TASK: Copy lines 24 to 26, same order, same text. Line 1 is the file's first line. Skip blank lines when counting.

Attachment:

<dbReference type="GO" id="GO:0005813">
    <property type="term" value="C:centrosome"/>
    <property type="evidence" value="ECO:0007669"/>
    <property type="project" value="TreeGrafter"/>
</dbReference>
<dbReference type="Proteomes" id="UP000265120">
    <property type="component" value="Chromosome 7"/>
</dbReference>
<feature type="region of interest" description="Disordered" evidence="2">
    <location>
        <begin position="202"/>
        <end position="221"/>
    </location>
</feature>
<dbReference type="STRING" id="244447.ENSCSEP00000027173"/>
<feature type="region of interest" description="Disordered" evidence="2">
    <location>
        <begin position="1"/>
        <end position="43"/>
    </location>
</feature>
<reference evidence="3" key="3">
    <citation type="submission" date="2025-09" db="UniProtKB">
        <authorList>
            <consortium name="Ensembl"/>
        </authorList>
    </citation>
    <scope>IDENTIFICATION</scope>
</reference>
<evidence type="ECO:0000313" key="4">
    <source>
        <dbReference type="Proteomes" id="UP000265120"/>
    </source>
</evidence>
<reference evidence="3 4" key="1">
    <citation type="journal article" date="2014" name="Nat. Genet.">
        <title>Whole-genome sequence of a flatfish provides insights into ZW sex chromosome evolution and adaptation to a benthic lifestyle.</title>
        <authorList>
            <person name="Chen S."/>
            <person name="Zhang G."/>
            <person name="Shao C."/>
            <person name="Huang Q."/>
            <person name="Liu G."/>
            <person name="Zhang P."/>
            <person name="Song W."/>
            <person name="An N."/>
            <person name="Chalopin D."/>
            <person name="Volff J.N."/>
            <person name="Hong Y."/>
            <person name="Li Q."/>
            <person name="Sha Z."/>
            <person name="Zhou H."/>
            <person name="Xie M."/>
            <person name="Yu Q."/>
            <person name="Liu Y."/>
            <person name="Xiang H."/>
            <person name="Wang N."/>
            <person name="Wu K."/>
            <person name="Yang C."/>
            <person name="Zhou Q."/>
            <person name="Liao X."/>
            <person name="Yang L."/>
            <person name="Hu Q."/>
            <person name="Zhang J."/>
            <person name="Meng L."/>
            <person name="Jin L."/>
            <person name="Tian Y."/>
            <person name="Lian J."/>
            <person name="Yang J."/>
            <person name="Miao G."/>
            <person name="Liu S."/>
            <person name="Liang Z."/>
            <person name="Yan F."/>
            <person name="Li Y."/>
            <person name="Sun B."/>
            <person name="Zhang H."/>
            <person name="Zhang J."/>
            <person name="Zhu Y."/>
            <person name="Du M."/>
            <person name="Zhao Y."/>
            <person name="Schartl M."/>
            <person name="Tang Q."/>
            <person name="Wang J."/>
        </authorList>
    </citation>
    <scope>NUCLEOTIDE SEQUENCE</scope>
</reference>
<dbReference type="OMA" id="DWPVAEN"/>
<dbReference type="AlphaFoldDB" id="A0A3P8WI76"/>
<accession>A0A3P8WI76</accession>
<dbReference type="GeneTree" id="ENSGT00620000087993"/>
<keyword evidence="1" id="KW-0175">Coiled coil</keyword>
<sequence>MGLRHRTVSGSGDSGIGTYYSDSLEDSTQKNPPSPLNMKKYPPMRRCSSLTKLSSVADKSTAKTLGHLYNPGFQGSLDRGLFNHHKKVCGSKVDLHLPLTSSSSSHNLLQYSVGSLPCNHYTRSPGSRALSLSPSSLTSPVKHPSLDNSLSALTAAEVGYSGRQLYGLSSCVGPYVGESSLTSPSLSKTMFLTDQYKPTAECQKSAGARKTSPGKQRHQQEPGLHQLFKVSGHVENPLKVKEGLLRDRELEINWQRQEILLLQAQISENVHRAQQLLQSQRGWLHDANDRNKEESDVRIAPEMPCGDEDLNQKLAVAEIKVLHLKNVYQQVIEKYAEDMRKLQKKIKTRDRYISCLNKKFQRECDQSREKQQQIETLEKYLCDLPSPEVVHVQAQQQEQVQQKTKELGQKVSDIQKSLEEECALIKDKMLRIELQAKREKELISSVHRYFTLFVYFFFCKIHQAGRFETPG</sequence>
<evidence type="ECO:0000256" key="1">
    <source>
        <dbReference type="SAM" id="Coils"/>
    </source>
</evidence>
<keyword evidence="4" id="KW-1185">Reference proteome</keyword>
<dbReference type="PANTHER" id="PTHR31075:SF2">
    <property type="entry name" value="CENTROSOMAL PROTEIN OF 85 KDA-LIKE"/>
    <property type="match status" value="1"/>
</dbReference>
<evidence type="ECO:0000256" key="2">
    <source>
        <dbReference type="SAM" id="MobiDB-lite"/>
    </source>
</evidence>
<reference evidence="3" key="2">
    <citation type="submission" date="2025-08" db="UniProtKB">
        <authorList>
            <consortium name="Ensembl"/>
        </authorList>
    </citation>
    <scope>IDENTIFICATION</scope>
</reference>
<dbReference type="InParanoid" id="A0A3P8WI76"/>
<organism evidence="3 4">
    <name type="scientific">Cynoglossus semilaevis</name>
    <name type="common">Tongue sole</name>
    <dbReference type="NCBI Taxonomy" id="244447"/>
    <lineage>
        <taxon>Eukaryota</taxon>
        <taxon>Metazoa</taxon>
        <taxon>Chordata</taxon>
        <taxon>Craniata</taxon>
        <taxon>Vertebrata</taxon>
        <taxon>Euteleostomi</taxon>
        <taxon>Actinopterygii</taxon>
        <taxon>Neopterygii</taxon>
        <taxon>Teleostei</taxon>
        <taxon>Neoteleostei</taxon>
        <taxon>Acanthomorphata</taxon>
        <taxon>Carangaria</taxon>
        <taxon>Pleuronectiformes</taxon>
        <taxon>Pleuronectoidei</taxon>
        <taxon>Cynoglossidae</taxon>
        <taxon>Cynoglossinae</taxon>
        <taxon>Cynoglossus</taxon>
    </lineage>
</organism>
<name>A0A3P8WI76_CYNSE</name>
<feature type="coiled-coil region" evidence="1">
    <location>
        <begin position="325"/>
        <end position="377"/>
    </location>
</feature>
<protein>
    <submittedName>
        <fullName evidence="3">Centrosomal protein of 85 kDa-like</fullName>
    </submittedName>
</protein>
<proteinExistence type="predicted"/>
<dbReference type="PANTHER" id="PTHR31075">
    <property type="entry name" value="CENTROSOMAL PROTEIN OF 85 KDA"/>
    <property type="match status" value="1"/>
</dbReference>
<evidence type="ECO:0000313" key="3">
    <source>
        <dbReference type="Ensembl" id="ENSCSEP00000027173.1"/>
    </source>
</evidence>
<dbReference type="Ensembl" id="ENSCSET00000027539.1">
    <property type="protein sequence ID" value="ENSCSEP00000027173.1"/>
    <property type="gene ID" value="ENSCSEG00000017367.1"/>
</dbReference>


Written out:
        <authorList>
            <consortium name="Ensembl"/>
        </authorList>